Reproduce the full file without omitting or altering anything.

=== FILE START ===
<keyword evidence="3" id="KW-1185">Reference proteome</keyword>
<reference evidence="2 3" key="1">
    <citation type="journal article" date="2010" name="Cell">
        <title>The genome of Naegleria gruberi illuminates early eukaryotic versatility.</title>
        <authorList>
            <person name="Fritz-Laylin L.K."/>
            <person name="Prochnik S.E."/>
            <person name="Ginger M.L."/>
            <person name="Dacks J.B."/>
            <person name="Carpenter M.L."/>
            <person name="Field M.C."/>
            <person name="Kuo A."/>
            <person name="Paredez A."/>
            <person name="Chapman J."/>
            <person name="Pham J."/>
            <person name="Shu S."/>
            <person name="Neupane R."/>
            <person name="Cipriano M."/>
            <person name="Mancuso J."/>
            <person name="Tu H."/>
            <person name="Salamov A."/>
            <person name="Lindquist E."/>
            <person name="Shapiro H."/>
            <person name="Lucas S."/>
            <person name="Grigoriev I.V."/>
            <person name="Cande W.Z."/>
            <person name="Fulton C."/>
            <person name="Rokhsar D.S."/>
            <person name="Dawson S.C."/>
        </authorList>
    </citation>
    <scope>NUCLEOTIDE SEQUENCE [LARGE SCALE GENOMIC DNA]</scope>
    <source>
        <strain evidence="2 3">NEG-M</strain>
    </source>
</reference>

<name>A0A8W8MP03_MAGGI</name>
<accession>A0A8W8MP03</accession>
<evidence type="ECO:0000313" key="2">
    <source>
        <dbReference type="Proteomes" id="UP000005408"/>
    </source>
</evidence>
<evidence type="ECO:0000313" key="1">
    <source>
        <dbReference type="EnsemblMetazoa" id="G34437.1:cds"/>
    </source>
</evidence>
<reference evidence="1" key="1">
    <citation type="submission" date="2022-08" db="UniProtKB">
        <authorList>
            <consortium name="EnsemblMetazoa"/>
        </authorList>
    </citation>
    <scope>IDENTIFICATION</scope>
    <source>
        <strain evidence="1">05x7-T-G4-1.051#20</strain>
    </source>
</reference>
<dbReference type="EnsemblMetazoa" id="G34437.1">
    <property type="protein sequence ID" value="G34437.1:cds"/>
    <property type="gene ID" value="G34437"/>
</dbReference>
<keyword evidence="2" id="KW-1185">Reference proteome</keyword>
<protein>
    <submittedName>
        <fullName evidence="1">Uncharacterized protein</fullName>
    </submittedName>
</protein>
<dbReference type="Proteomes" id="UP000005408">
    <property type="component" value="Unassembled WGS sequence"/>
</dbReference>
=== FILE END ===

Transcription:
<keyword evidence="3" id="KW-1185">Reference proteome</keyword>
<reference evidence="2 3" key="1">
    <citation type="journal article" date="2010" name="Cell">
        <title>The genome of Naegleria gruberi illuminates early eukaryotic versatility.</title>
        <authorList>
            <person name="Fritz-Laylin L.K."/>
            <person name="Prochnik S.E."/>
            <person name="Ginger M.L."/>
            <person name="Dacks J.B."/>
            <person name="Carpenter M.L."/>
            <person name="Field M.C."/>
            <person name="Kuo A."/>
            <person name="Paredez A."/>
            <person name="Chapman J."/>
            <person name="Pham J."/>
            <person name="Shu S."/>
            <person name="Neupane R."/>
            <person name="Cipriano M."/>
            <person name="Mancuso J."/>
            <person name="Tu H."/>
            <person name="Salamov A."/>
            <person name="Lindquist E."/>
            <person name="Shapiro H."/>
            <person name="Lucas S."/>
            <person name="Grigoriev I.V."/>
            <person name="Cande W.Z."/>
            <person name="Fulton C."/>
            <person name="Rokhsar D.S."/>
            <person name="Dawson S.C."/>
        </authorList>
    </citation>
    <scope>NUCLEOTIDE SEQUENCE [LARGE SCALE GENOMIC DNA]</scope>
    <source>
        <strain evidence="2 3">NEG-M</strain>
    </source>
</reference>

<name>A0A8W8MP03_MAGGI</name>
<accession>A0A8W8MP03</accession>
<evidence type="ECO:0000313" key="2">
    <source>
        <dbReference type="Proteomes" id="UP000005408"/>
    </source>
</evidence>
<evidence type="ECO:0000313" key="1">
    <source>
        <dbReference type="EnsemblMetazoa" id="G34437.1:cds"/>
    </source>
</evidence>
<reference evidence="1" key="1">
    <citation type="submission" date="2022-08" db="UniProtKB">
        <authorList>
            <consortium name="EnsemblMetazoa"/>
        </authorList>
    </citation>
    <scope>IDENTIFICATION</scope>
    <source>
        <strain evidence="1">05x7-T-G4-1.051#20</strain>
    </source>
</reference>
<dbReference type="EnsemblMetazoa" id="G34437.1">
    <property type="protein sequence ID" value="G34437.1:cds"/>
    <property type="gene ID" value="G34437"/>
</dbReference>
<keyword evidence="2" id="KW-1185">Reference proteome</keyword>
<protein>
    <submittedName>
        <fullName evidence="1">Uncharacterized protein</fullName>
    </submittedName>
</protein>
<dbReference type="Proteomes" id="UP000005408">
    <property type="component" value="Unassembled WGS sequence"/>
</dbReference>